Elon Musk Wins the $500 Million Severance Lawsuit Filed by Terminated Twitter Employees

By Trisha Andrada

Jul 11, 2024 01:06 AM EDT

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SpaceX, Twitter and electric car maker Tesla CEO Elon Musk attends an event during the Vivatech technology startups and innovation fair at the Porte de Versailles exhibition centre in Paris, on June 16, 2023. (Photo : JOEL SAGET/AFP via Getty Images)

Elon Musk was found not liable for failing to pay at least $500 million in severance to thousands of Twitter workers he laid off after purchasing the social media network, now known as X.

Judge Says Federal Law Doesn't Support the Workers' Claims

On Tuesday, July 9, United States District Judge Trina Thompson of San Francisco decided that she lacked jurisdiction over the former workers' claims because the federal Employee Retirement Income Security Act (ERISA) regarding benefit programs did not apply to them, as reported by Reuters.

This is only one of many lawsuits alleging that after purchasing Twitter for $44 billion in October 2022, Musk broke his obligations to many individuals, including suppliers, former employees, and even ex-CEO Parag Agrawal.

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What Does Twitter's 2019 Severance Plan Say?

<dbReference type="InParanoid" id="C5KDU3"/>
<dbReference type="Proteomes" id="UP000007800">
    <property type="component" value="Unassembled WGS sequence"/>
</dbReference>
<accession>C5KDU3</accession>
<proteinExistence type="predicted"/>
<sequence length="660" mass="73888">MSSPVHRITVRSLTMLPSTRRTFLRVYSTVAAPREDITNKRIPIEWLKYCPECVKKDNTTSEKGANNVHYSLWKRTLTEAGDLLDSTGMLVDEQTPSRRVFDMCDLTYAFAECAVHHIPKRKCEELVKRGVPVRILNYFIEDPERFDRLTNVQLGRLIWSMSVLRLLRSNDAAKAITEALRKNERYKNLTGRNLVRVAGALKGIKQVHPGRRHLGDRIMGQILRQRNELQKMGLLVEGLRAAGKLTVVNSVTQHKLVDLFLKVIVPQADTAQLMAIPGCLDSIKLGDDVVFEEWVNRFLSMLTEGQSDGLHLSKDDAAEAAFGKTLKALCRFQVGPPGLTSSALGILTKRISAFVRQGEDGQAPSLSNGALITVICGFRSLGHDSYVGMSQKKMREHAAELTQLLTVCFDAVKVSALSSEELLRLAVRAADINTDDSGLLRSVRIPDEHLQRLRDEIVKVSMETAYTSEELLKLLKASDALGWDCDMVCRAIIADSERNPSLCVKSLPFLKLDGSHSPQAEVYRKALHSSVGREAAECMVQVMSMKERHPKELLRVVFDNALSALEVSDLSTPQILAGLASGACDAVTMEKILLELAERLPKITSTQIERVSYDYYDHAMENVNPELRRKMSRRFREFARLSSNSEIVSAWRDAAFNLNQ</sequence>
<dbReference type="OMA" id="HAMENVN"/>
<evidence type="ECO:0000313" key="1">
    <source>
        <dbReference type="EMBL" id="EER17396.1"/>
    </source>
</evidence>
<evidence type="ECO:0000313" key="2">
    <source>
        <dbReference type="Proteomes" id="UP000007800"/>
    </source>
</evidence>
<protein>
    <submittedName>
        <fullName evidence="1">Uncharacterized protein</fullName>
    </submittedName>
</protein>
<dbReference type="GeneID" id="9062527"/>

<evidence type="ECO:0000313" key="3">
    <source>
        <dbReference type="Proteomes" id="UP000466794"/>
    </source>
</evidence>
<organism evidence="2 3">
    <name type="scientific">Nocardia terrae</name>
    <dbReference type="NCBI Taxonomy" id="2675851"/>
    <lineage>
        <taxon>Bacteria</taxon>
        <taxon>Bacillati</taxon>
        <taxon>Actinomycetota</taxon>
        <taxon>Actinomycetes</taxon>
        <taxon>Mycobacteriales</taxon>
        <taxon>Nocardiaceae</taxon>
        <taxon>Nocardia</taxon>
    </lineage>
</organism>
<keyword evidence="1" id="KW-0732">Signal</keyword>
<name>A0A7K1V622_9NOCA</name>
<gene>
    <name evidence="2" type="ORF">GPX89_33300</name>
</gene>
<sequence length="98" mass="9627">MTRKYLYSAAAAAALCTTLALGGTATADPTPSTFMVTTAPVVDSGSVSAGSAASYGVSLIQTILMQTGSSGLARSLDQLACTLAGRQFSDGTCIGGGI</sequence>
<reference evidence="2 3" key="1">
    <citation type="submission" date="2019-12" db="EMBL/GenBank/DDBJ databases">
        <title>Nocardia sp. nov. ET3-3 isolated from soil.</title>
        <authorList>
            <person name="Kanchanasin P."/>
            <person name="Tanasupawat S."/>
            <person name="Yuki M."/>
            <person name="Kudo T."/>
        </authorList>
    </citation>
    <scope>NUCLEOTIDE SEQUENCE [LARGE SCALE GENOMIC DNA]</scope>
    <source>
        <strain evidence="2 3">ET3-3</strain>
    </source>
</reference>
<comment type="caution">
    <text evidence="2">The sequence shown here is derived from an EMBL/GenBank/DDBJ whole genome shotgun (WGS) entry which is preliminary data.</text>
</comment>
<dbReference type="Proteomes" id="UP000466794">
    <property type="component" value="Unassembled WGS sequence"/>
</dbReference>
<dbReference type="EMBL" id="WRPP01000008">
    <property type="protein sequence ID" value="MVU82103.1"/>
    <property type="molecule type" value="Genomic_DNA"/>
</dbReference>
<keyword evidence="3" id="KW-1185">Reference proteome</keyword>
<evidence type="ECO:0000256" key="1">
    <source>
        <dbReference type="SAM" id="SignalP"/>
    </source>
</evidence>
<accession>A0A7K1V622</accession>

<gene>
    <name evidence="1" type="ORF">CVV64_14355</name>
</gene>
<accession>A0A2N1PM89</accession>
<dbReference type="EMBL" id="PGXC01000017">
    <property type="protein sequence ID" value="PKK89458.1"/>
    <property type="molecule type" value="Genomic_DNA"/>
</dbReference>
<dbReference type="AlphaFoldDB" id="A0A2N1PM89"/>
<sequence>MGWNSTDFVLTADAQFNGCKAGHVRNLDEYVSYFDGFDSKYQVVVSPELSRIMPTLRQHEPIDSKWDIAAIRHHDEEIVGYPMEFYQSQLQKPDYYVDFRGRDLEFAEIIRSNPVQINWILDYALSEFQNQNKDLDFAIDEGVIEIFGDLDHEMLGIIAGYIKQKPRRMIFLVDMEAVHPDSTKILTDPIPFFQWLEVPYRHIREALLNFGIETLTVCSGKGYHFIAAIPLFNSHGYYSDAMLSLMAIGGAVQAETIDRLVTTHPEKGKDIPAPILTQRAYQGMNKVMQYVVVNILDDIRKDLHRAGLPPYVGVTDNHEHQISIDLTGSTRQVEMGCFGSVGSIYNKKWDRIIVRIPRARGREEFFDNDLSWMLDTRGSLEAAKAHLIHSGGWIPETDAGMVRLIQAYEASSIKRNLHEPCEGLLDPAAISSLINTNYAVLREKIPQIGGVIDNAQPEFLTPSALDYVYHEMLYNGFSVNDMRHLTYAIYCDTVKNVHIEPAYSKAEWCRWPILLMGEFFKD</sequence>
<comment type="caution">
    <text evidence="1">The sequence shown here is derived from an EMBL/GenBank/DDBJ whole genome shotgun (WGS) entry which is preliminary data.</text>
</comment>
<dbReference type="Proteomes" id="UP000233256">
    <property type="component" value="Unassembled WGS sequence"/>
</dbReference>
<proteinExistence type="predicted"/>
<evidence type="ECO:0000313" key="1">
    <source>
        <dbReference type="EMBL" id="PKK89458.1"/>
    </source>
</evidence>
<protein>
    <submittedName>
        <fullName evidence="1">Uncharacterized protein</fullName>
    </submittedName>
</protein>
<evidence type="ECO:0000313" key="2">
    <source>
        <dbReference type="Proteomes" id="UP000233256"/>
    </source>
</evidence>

In a report by CNN, the lawsuit states that as part of Twitter's 2019 severance plan, workers who remained on after the buyout were to get two or six months' compensation, while those who were let off would receive one week's pay for every year of service.

Plaintiffs Courtney McMillian, who was in charge of Twitter's benefits and compensation, and Ronald Cooper, a former operations manager, claimed that the business did not follow the plan and gave terminated workers just one month's salary as severance with no further benefits.

Thompson argued that Twitter's post-buyout plan was exempt from ERISA because the firm did not have a continuous administrative structure to evaluate claims individually or provide benefits like extended health insurance or outplacement services. The promises were solely for monetary compensation, she said.  

The court ruled that the plaintiffs can amend their complaint, but that option is limited to claims that ERISA does not cover.

READ MORE: Elon Musk vs. Bill Gates: How the Feud Between the 2 Billionaires Started

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